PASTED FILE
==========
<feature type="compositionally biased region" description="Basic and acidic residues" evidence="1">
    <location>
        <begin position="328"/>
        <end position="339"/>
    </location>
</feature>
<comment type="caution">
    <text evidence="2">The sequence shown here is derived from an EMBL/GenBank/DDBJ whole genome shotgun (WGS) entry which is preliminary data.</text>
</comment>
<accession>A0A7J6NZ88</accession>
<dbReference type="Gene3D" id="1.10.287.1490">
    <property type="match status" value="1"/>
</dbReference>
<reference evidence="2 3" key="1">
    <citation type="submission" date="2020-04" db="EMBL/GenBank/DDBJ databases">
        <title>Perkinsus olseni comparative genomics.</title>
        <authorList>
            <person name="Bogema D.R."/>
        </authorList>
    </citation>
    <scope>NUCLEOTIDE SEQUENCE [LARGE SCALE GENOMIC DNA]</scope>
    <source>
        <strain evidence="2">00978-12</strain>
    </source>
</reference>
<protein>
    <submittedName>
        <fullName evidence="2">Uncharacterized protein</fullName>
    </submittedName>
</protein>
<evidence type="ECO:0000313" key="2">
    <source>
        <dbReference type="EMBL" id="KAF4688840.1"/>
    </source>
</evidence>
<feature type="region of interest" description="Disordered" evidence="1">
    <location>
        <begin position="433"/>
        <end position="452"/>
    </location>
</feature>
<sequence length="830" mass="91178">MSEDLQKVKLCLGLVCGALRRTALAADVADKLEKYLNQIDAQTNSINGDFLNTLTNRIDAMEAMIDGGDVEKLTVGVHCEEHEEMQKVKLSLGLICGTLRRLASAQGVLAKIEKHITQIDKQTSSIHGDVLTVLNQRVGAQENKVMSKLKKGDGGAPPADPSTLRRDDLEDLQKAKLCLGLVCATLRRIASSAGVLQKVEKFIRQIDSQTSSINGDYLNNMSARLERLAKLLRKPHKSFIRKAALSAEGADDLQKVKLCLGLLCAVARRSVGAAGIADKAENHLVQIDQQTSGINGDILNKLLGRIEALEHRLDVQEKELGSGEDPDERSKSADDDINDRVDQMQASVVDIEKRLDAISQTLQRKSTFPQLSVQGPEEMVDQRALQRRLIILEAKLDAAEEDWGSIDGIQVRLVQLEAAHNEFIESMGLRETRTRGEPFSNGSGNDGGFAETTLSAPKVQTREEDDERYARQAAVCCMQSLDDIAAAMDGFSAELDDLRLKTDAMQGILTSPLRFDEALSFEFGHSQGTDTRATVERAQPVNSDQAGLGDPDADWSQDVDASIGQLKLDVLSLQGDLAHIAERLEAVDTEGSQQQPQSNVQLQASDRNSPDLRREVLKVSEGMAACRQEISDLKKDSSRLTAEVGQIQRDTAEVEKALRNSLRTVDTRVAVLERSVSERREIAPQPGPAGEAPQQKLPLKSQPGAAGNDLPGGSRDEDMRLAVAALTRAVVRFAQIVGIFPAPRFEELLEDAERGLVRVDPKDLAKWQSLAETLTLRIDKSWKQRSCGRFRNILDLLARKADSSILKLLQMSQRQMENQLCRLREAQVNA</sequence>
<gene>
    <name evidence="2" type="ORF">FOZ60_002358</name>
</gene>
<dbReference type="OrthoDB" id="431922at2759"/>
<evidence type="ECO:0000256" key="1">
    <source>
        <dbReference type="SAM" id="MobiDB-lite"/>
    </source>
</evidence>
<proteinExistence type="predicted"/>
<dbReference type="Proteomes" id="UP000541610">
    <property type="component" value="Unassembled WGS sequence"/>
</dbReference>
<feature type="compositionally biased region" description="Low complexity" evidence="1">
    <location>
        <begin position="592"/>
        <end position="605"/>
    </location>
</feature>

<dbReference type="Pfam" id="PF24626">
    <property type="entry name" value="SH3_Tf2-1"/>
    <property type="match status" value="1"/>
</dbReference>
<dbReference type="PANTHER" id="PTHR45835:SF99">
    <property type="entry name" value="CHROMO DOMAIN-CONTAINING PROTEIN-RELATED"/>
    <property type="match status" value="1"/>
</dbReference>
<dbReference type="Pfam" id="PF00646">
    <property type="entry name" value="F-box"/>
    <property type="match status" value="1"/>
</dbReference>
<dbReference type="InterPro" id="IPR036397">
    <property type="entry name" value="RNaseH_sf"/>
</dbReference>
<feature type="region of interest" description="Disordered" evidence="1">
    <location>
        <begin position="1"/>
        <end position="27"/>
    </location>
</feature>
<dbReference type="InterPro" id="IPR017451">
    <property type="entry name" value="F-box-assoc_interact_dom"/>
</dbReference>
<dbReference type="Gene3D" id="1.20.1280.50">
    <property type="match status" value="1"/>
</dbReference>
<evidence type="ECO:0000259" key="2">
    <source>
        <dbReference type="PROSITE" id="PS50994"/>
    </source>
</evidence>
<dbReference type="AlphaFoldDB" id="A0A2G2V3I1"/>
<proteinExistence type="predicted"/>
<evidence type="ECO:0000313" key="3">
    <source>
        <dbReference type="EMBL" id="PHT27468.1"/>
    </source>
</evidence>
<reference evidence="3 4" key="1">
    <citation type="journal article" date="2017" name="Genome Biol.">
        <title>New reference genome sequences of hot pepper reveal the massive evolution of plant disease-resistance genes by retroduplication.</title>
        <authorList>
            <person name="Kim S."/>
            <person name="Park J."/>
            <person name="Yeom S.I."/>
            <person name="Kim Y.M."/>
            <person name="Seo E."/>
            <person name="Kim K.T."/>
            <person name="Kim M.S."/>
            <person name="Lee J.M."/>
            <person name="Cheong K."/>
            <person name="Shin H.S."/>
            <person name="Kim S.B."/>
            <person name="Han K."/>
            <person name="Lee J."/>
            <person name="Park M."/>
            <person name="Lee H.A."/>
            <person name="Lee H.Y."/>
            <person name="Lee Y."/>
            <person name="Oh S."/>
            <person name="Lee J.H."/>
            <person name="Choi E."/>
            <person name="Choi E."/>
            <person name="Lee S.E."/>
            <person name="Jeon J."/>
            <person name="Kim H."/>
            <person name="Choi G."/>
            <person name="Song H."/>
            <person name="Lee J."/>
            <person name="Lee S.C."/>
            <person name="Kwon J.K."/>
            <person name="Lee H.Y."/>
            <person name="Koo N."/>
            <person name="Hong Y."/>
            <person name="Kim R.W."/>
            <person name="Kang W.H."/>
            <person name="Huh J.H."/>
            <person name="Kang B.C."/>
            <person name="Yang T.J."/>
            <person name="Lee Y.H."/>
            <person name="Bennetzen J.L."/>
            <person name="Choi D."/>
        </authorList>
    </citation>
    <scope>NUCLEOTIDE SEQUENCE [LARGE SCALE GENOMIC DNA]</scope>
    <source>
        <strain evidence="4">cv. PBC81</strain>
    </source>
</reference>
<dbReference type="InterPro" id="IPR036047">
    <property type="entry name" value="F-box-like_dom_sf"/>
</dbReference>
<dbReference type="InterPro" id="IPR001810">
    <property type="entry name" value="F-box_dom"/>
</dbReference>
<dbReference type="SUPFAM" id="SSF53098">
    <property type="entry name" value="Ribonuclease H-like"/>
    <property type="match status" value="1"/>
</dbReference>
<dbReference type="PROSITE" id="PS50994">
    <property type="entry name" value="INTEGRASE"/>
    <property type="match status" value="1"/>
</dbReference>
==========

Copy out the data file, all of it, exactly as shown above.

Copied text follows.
<feature type="compositionally biased region" description="Basic and acidic residues" evidence="1">
    <location>
        <begin position="328"/>
        <end position="339"/>
    </location>
</feature>
<comment type="caution">
    <text evidence="2">The sequence shown here is derived from an EMBL/GenBank/DDBJ whole genome shotgun (WGS) entry which is preliminary data.</text>
</comment>
<accession>A0A7J6NZ88</accession>
<dbReference type="Gene3D" id="1.10.287.1490">
    <property type="match status" value="1"/>
</dbReference>
<reference evidence="2 3" key="1">
    <citation type="submission" date="2020-04" db="EMBL/GenBank/DDBJ databases">
        <title>Perkinsus olseni comparative genomics.</title>
        <authorList>
            <person name="Bogema D.R."/>
        </authorList>
    </citation>
    <scope>NUCLEOTIDE SEQUENCE [LARGE SCALE GENOMIC DNA]</scope>
    <source>
        <strain evidence="2">00978-12</strain>
    </source>
</reference>
<protein>
    <submittedName>
        <fullName evidence="2">Uncharacterized protein</fullName>
    </submittedName>
</protein>
<evidence type="ECO:0000313" key="2">
    <source>
        <dbReference type="EMBL" id="KAF4688840.1"/>
    </source>
</evidence>
<feature type="region of interest" description="Disordered" evidence="1">
    <location>
        <begin position="433"/>
        <end position="452"/>
    </location>
</feature>
<sequence length="830" mass="91178">MSEDLQKVKLCLGLVCGALRRTALAADVADKLEKYLNQIDAQTNSINGDFLNTLTNRIDAMEAMIDGGDVEKLTVGVHCEEHEEMQKVKLSLGLICGTLRRLASAQGVLAKIEKHITQIDKQTSSIHGDVLTVLNQRVGAQENKVMSKLKKGDGGAPPADPSTLRRDDLEDLQKAKLCLGLVCATLRRIASSAGVLQKVEKFIRQIDSQTSSINGDYLNNMSARLERLAKLLRKPHKSFIRKAALSAEGADDLQKVKLCLGLLCAVARRSVGAAGIADKAENHLVQIDQQTSGINGDILNKLLGRIEALEHRLDVQEKELGSGEDPDERSKSADDDINDRVDQMQASVVDIEKRLDAISQTLQRKSTFPQLSVQGPEEMVDQRALQRRLIILEAKLDAAEEDWGSIDGIQVRLVQLEAAHNEFIESMGLRETRTRGEPFSNGSGNDGGFAETTLSAPKVQTREEDDERYARQAAVCCMQSLDDIAAAMDGFSAELDDLRLKTDAMQGILTSPLRFDEALSFEFGHSQGTDTRATVERAQPVNSDQAGLGDPDADWSQDVDASIGQLKLDVLSLQGDLAHIAERLEAVDTEGSQQQPQSNVQLQASDRNSPDLRREVLKVSEGMAACRQEISDLKKDSSRLTAEVGQIQRDTAEVEKALRNSLRTVDTRVAVLERSVSERREIAPQPGPAGEAPQQKLPLKSQPGAAGNDLPGGSRDEDMRLAVAALTRAVVRFAQIVGIFPAPRFEELLEDAERGLVRVDPKDLAKWQSLAETLTLRIDKSWKQRSCGRFRNILDLLARKADSSILKLLQMSQRQMENQLCRLREAQVNA</sequence>
<gene>
    <name evidence="2" type="ORF">FOZ60_002358</name>
</gene>
<dbReference type="OrthoDB" id="431922at2759"/>
<evidence type="ECO:0000256" key="1">
    <source>
        <dbReference type="SAM" id="MobiDB-lite"/>
    </source>
</evidence>
<proteinExistence type="predicted"/>
<dbReference type="Proteomes" id="UP000541610">
    <property type="component" value="Unassembled WGS sequence"/>
</dbReference>
<feature type="compositionally biased region" description="Low complexity" evidence="1">
    <location>
        <begin position="592"/>
        <end position="605"/>
    </location>
</feature>

<dbReference type="Pfam" id="PF24626">
    <property type="entry name" value="SH3_Tf2-1"/>
    <property type="match status" value="1"/>
</dbReference>
<dbReference type="PANTHER" id="PTHR45835:SF99">
    <property type="entry name" value="CHROMO DOMAIN-CONTAINING PROTEIN-RELATED"/>
    <property type="match status" value="1"/>
</dbReference>
<dbReference type="Pfam" id="PF00646">
    <property type="entry name" value="F-box"/>
    <property type="match status" value="1"/>
</dbReference>
<dbReference type="InterPro" id="IPR036397">
    <property type="entry name" value="RNaseH_sf"/>
</dbReference>
<feature type="region of interest" description="Disordered" evidence="1">
    <location>
        <begin position="1"/>
        <end position="27"/>
    </location>
</feature>
<dbReference type="InterPro" id="IPR017451">
    <property type="entry name" value="F-box-assoc_interact_dom"/>
</dbReference>
<dbReference type="Gene3D" id="1.20.1280.50">
    <property type="match status" value="1"/>
</dbReference>
<evidence type="ECO:0000259" key="2">
    <source>
        <dbReference type="PROSITE" id="PS50994"/>
    </source>
</evidence>
<dbReference type="AlphaFoldDB" id="A0A2G2V3I1"/>
<proteinExistence type="predicted"/>
<evidence type="ECO:0000313" key="3">
    <source>
        <dbReference type="EMBL" id="PHT27468.1"/>
    </source>
</evidence>
<reference evidence="3 4" key="1">
    <citation type="journal article" date="2017" name="Genome Biol.">
        <title>New reference genome sequences of hot pepper reveal the massive evolution of plant disease-resistance genes by retroduplication.</title>
        <authorList>
            <person name="Kim S."/>
            <person name="Park J."/>
            <person name="Yeom S.I."/>
            <person name="Kim Y.M."/>
            <person name="Seo E."/>
            <person name="Kim K.T."/>
            <person name="Kim M.S."/>
            <person name="Lee J.M."/>
            <person name="Cheong K."/>
            <person name="Shin H.S."/>
            <person name="Kim S.B."/>
            <person name="Han K."/>
            <person name="Lee J."/>
            <person name="Park M."/>
            <person name="Lee H.A."/>
            <person name="Lee H.Y."/>
            <person name="Lee Y."/>
            <person name="Oh S."/>
            <person name="Lee J.H."/>
            <person name="Choi E."/>
            <person name="Choi E."/>
            <person name="Lee S.E."/>
            <person name="Jeon J."/>
            <person name="Kim H."/>
            <person name="Choi G."/>
            <person name="Song H."/>
            <person name="Lee J."/>
            <person name="Lee S.C."/>
            <person name="Kwon J.K."/>
            <person name="Lee H.Y."/>
            <person name="Koo N."/>
            <person name="Hong Y."/>
            <person name="Kim R.W."/>
            <person name="Kang W.H."/>
            <person name="Huh J.H."/>
            <person name="Kang B.C."/>
            <person name="Yang T.J."/>
            <person name="Lee Y.H."/>
            <person name="Bennetzen J.L."/>
            <person name="Choi D."/>
        </authorList>
    </citation>
    <scope>NUCLEOTIDE SEQUENCE [LARGE SCALE GENOMIC DNA]</scope>
    <source>
        <strain evidence="4">cv. PBC81</strain>
    </source>
</reference>
<dbReference type="InterPro" id="IPR036047">
    <property type="entry name" value="F-box-like_dom_sf"/>
</dbReference>
<dbReference type="InterPro" id="IPR001810">
    <property type="entry name" value="F-box_dom"/>
</dbReference>
<dbReference type="SUPFAM" id="SSF53098">
    <property type="entry name" value="Ribonuclease H-like"/>
    <property type="match status" value="1"/>
</dbReference>
<dbReference type="PROSITE" id="PS50994">
    <property type="entry name" value="INTEGRASE"/>
    <property type="match status" value="1"/>
</dbReference>